The Internet of Things (IoT) is changing the concept of sustainability. By utilising the data generated through the use of technological devices, it can revolutionise the way we work and the way we live, for the better.
Sustainability means different things to different people. To some, it means recycling more and buying local. To others, it means using the latest technology to optimise their lives and lower their consumption at home and work.
The Internet of Things (IoT) is transforming the way people are going about it. It’s becoming a key tech platform that can improve everything it touches, thanks to the smart use of data.
Here’s a quick rundown of how the IoT is making a difference in three key areas.
Energy and office management
Every building on earth creates a carbon footprint, from the materials they are built with and how they are gathered and transported, to the impact of the resources consumed to keep it running. Lowering the environmental cost, especially in urban areas, is now a key priority for city planners, architects and building managers. The market springing up around this is expected to reach £13.84 billion by 2023.
Tenants expect the offices they use to be slick, well run and provide all the connectivity a modern, productive business needs. IoT is essential in this. Improved building management can only be achieved by having a building that’s fitted with sensor-powered monitoring and analysis. Smart data analytics mean that building managers will be able to optimise things like electrical usage and heating.
Not only that, always-on monitoring of the the network running through a building means problems are anticipated before they became major incidents, such as internet outages or tech failures.
Smart offices can also scale down from large, multiple occupancy blocks into home offices. Using smart devices can help make essential savings in a number of ways, energy saving lights, app-controlled thermostats and printers that tell you when they’re about to run out of ink.
The impact of data on IoT and sustainability
Every time a machine talks to another machine, data is generated. Every ‘conversation’, every action and command build a usage picture. Most of the time these terabytes of data are going somewhere, but users don’t often consider where or why.
A new trend in data analysis is coming in, called “Big Analysis”, which will take data and actually put it to good use. Now, this isn’t in the remit of most small businesses – just because you generate data, it doesn’t mean you need to analyse it yourself to benefit. Instead, try and ask yourself questions about the following points:
• Are you currently using existing data collection systems or IoT products, like building management systems, active metering, HR systems? Is anyone already collecting data within your business?
• How can you utilise this data? Making sense of the data is the first step in refining your processes and reducing your consumption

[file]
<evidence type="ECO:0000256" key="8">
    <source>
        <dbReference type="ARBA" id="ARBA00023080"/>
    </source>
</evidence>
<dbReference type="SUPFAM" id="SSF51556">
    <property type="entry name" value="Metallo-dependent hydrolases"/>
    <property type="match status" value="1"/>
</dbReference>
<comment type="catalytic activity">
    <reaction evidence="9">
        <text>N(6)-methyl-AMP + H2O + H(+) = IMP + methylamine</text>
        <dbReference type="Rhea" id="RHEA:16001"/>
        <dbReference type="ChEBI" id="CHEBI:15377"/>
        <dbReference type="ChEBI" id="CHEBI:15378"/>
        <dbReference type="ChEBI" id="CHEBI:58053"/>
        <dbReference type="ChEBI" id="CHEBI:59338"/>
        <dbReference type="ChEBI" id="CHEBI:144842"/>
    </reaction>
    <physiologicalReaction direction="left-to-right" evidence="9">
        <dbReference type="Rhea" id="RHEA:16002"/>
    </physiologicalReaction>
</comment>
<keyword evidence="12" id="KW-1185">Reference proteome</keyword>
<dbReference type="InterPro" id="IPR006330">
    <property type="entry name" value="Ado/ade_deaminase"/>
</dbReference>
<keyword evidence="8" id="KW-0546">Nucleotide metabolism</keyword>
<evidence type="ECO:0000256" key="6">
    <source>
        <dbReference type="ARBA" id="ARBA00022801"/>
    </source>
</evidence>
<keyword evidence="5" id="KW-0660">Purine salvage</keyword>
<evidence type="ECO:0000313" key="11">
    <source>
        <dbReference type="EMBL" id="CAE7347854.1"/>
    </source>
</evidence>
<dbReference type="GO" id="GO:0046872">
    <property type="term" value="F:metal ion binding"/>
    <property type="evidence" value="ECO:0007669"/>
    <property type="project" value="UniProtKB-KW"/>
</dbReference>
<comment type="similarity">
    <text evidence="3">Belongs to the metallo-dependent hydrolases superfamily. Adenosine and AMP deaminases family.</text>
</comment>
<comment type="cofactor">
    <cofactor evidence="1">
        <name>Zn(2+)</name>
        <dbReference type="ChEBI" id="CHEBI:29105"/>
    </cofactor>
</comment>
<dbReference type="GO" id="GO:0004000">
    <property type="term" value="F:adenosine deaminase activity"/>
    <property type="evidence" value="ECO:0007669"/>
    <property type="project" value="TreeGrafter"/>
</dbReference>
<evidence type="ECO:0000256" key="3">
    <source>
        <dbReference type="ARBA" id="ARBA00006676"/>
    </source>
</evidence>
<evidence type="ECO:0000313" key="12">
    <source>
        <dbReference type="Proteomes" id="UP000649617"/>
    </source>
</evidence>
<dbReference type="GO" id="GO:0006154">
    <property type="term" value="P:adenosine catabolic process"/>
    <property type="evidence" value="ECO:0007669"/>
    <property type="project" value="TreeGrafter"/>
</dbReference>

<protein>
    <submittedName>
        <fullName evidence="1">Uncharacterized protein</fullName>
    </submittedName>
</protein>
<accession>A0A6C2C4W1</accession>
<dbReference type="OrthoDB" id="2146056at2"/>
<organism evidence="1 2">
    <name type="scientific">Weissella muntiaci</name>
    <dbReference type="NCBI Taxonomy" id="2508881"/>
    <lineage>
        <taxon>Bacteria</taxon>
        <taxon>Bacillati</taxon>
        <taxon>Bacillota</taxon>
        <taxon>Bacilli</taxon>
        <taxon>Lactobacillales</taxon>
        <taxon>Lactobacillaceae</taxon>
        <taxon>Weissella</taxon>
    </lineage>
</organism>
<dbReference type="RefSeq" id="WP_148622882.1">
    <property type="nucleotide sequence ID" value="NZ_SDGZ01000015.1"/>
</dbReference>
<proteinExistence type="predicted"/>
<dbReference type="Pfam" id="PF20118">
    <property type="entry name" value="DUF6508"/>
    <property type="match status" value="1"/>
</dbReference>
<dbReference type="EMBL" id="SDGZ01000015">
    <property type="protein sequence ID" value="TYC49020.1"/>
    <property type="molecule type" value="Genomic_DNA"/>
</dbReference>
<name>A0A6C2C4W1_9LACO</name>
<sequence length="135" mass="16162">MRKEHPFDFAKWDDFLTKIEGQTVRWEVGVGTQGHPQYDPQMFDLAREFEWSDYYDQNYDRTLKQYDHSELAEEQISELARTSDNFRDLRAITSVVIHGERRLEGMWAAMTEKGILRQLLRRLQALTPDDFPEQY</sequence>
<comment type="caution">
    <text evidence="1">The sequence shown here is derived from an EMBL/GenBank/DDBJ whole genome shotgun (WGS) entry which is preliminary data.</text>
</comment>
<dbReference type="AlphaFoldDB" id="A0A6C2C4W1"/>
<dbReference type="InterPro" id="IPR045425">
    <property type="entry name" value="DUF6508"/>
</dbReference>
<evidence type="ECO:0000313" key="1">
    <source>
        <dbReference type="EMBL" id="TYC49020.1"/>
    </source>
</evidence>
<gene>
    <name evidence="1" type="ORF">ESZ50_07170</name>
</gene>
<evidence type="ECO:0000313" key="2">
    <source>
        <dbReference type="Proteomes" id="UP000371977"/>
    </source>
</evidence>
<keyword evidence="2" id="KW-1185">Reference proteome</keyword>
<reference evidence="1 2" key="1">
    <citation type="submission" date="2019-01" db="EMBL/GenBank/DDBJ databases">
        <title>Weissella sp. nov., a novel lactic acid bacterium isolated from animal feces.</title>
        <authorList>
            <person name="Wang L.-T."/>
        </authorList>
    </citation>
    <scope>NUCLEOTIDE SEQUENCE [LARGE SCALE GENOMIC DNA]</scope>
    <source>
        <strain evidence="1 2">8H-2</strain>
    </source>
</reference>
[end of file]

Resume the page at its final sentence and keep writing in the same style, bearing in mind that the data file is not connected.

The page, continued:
• If you have multiple departments, are they each collecting their own data? Avoid duplication where you can to save time and resource.
One example of big data analysis in the real world is the analysis of printer networks. Real-time data collection means the system can learn from hundreds or thousands of printers connected to it, and then begin to determine what the recurring signs are of faults and problems. By having a broader overview and looking at data from a contextual point of view, instead of independent stacks (i.e. individual printers), everyone benefits from better qualified results.
Design and manufacturing
IoT data is having a huge impact on the way products and services are being designed. The changes are happening two main ways:
1. Objects are designed with a data component embedded. Regular toothbrushes versus smart toothbrushes for example, or a standard watch versus a smart watch.
2. Objects are designed based on existing IoT data – understanding how people actually use things means there’s a shift toward user-centric design focus.
Huge changes in manufacturing are making everything more streamlined and productive. An IoT powered supply chain is one of the most exciting changes to hit manufacturing. Being aware of your supply chain at every moment means you’ll never over-order and waste unwanted materials, or spend unnecessary money on storage; this alone could save billions for businesses of all sizes.
Looking to a connected, data-rich future
In the ongoing push to lessen our impact on the world, the benefits of IoT are undeniable. Every time we use data to reduce the resources we opt for, work smarter and plan better; we’re taking a step toward a more sustainable future.
What’s more, sustained growth is intrinsically linked to technology and technology is becoming synonymous with the IoT. With an expansion of Big Analytics and our understanding of the data we’re generating through everyday actions, it’s only a matter of time before widespread changes improve businesses of all shapes and sizes.
Check out our list of the most IoT connected cities in the world and what the UK can learn from them.